One school in Pennsylvania is using open-source tools wherever possible to keep students close to the code behind the machines they use. This stance is opposite to the very restrictive policies of many schools, but could allow students more freedom to explore what makes devices work.
In the rush to online education, faculty members have been signing contracts that abrogate the ownership of their classes, erode their collective interests, and threaten the quality of higher education. No standard (let alone best) practice has yet emerged, and faculty members are largely in the dark about what is at stake.
Put simply, the stakes are huge. Online education is the new frontier where the traditional rights of faculty members and the quality of instruction are up for grabs. It is a frontier that threatens to turn all faculty members, including those on the tenure track, into teachers who “work for hire.”
In this letter to Dr Andreas Schleicher, director of the OECD's Programme for International Student Assessment, academics from around the world express deep concern about the impact of Pisa tests and call for a halt to the next round of testing
With the proportion of students completing bachelor’s degrees in the humanities plummeting, there is growing talk of a crisis in these disciplines. And yet one recent independent ranking listed three philosophers among the world's top five global thinkers for 2013.
Location-based social networks are allowing scientists to study the way human patterns of behavior change in time and space, a technique that should eventually lead to deeper insights into the nature of society.
Clayton M. Christensen and Michelle R. Weise: JOURNALISTS, AS 2013 ended, were busy declaring the death of MOOCs, more formally known as massive open online courses. Silicon Valley startup Udacity, one of the first to offer the free Web-based college classes, had just announced its pivot to vocational training — a sure sign to some that this much-hyped revolution in higher education had failed. The collective sigh of relief from more traditional colleges and universities was audible.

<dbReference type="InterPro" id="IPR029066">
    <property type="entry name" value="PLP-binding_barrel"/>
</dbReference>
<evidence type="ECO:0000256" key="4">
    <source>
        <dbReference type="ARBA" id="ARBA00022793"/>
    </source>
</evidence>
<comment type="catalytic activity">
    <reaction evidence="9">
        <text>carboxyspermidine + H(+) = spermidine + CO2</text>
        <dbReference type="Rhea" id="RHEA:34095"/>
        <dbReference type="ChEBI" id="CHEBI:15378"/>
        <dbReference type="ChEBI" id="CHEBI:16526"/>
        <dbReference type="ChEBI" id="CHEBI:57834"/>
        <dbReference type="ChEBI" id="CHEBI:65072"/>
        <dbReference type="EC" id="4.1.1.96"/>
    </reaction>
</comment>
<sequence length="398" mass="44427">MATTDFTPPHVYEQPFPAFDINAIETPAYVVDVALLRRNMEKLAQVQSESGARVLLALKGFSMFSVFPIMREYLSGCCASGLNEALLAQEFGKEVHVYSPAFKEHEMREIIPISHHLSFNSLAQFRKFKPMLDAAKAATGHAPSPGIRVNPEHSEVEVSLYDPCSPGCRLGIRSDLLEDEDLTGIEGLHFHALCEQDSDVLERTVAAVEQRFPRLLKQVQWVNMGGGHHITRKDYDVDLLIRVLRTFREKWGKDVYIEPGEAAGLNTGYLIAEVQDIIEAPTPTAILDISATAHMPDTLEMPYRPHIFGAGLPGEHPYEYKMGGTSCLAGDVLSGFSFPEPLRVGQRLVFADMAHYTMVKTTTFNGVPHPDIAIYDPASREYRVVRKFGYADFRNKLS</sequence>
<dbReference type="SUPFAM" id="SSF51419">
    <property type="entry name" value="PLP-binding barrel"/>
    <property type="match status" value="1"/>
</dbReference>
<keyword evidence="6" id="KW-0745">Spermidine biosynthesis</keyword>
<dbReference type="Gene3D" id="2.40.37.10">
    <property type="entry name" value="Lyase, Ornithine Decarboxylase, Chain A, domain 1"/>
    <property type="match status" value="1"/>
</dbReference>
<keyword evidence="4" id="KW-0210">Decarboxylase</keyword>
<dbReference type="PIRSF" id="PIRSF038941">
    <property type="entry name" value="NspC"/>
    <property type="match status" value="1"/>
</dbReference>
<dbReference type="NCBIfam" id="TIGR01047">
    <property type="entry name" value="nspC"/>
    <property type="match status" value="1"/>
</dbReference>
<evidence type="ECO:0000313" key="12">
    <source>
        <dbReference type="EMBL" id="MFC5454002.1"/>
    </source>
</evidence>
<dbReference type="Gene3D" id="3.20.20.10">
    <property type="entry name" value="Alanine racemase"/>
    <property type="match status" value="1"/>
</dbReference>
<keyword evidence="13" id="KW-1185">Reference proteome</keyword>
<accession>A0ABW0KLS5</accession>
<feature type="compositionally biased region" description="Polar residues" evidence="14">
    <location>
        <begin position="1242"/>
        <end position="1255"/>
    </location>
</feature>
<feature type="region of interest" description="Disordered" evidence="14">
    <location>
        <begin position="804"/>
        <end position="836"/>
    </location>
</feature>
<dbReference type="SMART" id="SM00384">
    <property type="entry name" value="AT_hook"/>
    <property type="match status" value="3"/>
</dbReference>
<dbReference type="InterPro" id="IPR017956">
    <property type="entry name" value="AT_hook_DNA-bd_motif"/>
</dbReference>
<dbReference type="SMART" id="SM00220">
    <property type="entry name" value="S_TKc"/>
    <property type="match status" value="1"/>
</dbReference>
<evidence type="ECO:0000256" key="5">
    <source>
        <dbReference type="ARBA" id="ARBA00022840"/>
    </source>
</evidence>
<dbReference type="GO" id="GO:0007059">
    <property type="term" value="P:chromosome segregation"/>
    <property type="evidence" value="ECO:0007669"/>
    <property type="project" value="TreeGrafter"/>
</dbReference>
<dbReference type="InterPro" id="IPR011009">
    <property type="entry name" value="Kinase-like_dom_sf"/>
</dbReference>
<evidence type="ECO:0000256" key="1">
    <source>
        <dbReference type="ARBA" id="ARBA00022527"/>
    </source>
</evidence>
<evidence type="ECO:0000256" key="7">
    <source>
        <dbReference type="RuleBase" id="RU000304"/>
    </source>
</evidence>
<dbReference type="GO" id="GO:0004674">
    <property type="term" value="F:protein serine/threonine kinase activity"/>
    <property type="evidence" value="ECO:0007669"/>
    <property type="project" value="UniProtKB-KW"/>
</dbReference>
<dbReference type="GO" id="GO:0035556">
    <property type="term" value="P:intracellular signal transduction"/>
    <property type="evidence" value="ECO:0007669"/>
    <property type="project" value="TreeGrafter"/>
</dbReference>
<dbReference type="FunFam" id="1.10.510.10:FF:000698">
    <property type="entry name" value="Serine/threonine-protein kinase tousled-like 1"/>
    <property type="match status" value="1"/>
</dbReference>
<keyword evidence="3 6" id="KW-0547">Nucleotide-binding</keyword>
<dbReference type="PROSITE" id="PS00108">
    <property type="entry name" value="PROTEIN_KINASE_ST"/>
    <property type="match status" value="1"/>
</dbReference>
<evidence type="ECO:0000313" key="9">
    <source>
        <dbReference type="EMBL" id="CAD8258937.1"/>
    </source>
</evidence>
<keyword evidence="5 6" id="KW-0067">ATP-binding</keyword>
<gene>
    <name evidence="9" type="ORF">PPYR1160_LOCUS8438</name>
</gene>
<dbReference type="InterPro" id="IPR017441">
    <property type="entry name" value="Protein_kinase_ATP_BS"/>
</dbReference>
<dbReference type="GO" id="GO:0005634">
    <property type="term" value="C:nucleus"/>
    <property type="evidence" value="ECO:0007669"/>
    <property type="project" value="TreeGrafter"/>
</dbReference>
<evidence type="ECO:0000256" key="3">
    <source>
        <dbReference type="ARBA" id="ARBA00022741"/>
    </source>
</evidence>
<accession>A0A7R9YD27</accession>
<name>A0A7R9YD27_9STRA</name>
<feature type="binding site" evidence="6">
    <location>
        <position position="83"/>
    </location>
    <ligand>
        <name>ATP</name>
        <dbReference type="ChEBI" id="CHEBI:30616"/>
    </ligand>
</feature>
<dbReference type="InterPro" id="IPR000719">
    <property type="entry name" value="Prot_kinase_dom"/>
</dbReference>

The news, however, must have also had the companies that had enthusiastically jumped on the MOOC train feeling a bit like Mark Twain. When newspapers confused Twain for his ailing cousin, the writer famously quipped, “The report of my death was an exaggeration.” Undoubtedly pronouncements over MOOCs’ demise are likewise premature. And their potential to disrupt — on price, technology, even pedagogy — in a long-stagnant industry is only just beginning to be seen.
As power shifts to consumers—who can program their own content using powerful technology and simple interfaces—curation moves out of the hands of professionals and into communities, platforms and algorithms.
We pretend that the university entry system is broadly meritocratic. But in Britain the privately educated child of a professional family is three times more likely to get into a top university than the child of poorer parents. It will take radical reforms to reverse that.
Why aren’t there more radical teachers? Is it just the difficulty of being radical in a system built around compulsion, discipline, conformity, and reproduction of the class structure? Or is part of the problem the way that people become teachers? Indeed, why is it that so many educational radicals were never formally trained as teachers?